Julia taught me to stay open to change, to accept criticism but to maintain the integrity of my work, to remember to enjoy time with family and friends (and food), to persevere even when it looks like the goal is unattainable.

So, I find myself five years after the film with a blog that is almost a year old that is eclectic and (I hope seen as) thoughtful, that has started to attract a small group of readers and commenters who appreciate some of the topics I write about and the way in which I write about them.  I have also in these years rediscovered poetry and am working to improve my poems and find appropriate journals or publishers with a goal of being published in print.

Unlike Julie and Julia, I am unlikely to ever publish a full-length book. I may eventually be able to publish a chapbook of poetry, but it won’t be as a result of my blog – or my cooking.

And I won’t give up from the discouraging number of rejection notices.

Julia didn’t.

 

 

rejection letters

I happened upon this 2010 post from the blog of Shawn L. Bird, which I have been following for several months. I love how time has made her able to accept rejection letters with such equanimity.

I chose not to send my music compositions to publishers as a young adult because I felt I would be too discouraged by rejection to keep on trying. Now, in my fifties, changing to writing essays and poetry instead of music, I am able to send things out and get rejection letters without letting it stop me from writing and submitting again.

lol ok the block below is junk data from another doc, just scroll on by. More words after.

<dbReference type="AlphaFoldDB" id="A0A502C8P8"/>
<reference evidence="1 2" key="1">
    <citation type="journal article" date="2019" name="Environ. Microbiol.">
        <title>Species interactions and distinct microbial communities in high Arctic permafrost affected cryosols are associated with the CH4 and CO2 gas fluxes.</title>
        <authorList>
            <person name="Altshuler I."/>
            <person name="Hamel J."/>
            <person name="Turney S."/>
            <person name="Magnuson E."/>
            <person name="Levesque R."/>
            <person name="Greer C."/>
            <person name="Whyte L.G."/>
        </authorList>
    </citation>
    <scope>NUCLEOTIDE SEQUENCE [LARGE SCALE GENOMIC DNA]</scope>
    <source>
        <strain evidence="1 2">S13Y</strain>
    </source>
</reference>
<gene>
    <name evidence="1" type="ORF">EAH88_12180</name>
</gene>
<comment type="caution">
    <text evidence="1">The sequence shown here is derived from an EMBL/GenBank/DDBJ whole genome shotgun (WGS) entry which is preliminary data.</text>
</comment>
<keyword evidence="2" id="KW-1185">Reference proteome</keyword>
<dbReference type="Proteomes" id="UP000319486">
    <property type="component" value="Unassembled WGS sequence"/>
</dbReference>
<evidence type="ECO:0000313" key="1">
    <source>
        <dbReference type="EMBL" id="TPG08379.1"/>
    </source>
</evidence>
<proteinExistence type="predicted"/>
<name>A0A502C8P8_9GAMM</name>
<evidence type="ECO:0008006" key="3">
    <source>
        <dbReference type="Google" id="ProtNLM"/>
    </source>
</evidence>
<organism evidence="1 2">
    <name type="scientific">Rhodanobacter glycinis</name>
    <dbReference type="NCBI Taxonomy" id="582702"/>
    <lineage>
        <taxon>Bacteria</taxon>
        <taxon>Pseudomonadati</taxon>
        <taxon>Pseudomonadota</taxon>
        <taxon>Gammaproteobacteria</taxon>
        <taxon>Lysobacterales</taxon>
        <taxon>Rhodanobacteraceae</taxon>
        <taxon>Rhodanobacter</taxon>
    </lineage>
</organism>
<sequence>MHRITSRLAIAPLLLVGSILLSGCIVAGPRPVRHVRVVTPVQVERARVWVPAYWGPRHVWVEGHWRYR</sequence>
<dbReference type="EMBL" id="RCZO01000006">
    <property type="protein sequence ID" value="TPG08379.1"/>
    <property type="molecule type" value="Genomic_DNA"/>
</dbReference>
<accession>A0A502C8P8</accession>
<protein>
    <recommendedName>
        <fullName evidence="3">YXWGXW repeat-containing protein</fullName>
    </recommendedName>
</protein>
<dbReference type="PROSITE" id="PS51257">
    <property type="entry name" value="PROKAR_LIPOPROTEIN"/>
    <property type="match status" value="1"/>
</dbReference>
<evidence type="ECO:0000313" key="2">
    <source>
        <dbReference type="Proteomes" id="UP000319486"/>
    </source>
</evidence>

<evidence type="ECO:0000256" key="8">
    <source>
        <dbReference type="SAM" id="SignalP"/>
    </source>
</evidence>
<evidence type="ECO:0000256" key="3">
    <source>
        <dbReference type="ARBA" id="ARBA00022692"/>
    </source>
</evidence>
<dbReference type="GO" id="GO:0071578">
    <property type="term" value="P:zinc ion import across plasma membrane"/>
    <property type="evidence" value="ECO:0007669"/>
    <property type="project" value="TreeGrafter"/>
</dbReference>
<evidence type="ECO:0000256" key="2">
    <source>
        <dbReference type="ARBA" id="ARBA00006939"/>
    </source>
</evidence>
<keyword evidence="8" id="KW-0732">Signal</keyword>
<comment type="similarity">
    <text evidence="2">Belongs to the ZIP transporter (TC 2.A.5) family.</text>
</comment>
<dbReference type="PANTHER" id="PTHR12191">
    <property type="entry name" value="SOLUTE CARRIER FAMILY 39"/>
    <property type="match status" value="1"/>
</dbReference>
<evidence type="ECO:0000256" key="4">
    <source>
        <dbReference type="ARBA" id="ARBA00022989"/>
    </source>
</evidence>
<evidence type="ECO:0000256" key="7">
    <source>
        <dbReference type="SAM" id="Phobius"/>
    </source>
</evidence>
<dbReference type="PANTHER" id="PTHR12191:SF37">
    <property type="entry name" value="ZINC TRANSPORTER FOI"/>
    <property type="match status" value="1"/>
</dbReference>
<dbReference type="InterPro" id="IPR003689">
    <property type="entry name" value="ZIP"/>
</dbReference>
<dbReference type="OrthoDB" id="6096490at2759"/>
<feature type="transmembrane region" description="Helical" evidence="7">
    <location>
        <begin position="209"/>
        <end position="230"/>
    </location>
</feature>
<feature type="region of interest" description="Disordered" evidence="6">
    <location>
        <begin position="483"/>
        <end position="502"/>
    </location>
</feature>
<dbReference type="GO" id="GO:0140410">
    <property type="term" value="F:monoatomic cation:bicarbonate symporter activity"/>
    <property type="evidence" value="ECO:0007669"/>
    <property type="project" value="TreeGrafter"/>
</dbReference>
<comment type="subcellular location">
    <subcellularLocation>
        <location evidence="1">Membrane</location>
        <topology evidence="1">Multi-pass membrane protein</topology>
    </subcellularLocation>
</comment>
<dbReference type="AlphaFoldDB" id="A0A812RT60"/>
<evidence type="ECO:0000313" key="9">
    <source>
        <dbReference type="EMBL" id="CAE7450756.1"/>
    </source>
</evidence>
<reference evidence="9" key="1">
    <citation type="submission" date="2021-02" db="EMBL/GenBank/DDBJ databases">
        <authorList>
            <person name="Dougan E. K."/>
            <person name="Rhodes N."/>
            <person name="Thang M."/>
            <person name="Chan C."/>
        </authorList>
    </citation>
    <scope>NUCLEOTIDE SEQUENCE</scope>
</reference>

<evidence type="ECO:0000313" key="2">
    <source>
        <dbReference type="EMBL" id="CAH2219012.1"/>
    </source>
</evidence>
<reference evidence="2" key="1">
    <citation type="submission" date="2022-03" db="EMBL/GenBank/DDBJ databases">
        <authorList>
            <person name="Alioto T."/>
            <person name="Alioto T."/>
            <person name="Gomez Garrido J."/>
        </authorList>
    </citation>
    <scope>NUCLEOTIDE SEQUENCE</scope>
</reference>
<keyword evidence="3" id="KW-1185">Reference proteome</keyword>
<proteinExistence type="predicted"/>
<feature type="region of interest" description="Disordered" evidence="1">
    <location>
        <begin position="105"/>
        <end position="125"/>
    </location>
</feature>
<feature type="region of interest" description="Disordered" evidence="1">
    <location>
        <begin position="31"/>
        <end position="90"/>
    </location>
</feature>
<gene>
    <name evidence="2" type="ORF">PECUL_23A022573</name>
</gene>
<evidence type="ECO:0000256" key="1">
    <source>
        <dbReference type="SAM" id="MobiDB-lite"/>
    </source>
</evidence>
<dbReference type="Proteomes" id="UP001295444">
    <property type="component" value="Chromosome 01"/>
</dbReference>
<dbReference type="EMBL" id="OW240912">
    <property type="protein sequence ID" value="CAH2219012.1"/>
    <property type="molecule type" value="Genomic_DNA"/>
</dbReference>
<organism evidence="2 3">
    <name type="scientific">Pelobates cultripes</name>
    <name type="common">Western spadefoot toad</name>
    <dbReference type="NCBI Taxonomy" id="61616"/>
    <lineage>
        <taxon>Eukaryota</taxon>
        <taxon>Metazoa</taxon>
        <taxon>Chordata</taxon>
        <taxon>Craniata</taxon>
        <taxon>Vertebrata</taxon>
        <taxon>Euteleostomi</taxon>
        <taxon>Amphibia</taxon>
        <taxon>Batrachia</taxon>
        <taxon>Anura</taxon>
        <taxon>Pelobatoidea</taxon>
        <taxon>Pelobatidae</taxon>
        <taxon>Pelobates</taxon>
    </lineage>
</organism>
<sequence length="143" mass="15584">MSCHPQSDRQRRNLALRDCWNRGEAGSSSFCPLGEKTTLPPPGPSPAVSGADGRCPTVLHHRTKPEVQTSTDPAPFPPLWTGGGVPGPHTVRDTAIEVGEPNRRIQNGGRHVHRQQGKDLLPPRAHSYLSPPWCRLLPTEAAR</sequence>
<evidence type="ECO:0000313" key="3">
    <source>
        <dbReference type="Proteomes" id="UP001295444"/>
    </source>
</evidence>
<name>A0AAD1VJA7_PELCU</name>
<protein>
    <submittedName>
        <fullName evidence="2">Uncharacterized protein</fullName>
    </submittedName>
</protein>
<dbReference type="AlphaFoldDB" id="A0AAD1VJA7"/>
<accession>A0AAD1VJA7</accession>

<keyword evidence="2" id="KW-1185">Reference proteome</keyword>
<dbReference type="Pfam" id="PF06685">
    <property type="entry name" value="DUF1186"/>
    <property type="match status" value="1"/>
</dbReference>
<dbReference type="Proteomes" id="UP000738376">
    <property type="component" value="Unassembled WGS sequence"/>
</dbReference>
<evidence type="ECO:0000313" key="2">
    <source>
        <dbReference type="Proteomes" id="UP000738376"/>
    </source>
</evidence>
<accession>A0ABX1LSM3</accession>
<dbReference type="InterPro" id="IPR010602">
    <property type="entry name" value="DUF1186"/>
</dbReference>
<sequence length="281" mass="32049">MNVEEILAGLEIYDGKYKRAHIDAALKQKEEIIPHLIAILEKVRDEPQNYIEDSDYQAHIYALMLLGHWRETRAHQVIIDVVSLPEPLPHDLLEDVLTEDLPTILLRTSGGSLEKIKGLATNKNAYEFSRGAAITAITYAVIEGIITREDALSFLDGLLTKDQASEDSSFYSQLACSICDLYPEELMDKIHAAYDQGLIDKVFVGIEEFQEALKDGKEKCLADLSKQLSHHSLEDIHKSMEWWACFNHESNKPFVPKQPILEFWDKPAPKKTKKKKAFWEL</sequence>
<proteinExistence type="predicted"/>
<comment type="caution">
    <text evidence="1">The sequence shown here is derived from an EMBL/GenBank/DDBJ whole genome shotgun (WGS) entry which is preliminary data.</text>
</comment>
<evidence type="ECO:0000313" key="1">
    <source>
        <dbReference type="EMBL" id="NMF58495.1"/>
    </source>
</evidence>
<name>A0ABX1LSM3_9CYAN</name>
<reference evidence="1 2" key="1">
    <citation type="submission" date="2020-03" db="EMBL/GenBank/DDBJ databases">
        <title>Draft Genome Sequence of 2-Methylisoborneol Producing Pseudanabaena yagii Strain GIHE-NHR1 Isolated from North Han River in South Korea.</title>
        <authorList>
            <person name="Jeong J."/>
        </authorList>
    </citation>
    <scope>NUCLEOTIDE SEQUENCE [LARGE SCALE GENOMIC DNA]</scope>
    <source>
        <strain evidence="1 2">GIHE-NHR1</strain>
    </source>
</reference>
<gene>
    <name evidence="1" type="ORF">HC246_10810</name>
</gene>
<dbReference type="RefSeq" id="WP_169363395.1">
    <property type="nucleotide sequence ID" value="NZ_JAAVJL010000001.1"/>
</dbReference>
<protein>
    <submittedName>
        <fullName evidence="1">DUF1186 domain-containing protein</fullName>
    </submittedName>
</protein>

I admit, though, it would nice to get an acceptance every once in a while.

Maybe next time…

Shawn L. Bird

In the May 20th blog entry, “Why I Love My Job” I told you that in grade 5 I switched my career goal from writing to teaching.  I didn’t tell you why.

In grade 3 and 4, I was a writing star.  I shared stories with my grade 3 class during show and tell, and I know I kept them on the edge of their seats with my brilliant prose.  In grade 4 I won a Mother’s Day contest with a poem I’d written.  My star was on fire.  I had nothing but confidence in my skills as a writer.

In grade 5, I shared a poem I’d written with my school librarian, Mrs. Alex Harbottle , and she suggested I send it in to a magazine.  She recommended a children’s poetry journal called Jabberwocky.  I sent off my poem.  In due course, I received a letter back…

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Re-blog: Writing on Wednesday: The Writer’s Brain, or How Active is Your Caudate Nucleus?

susancushman.com/writing-on-wednesday-the-writers-brain-or-how-active-is-your-caudate-nucleus/

I follow several blogs by daily email summary, so I am just catching up on Wednesday’s posts. I appreciate Susan sharing on the writing process and was fascinated by the brain scan findings she write about in this post.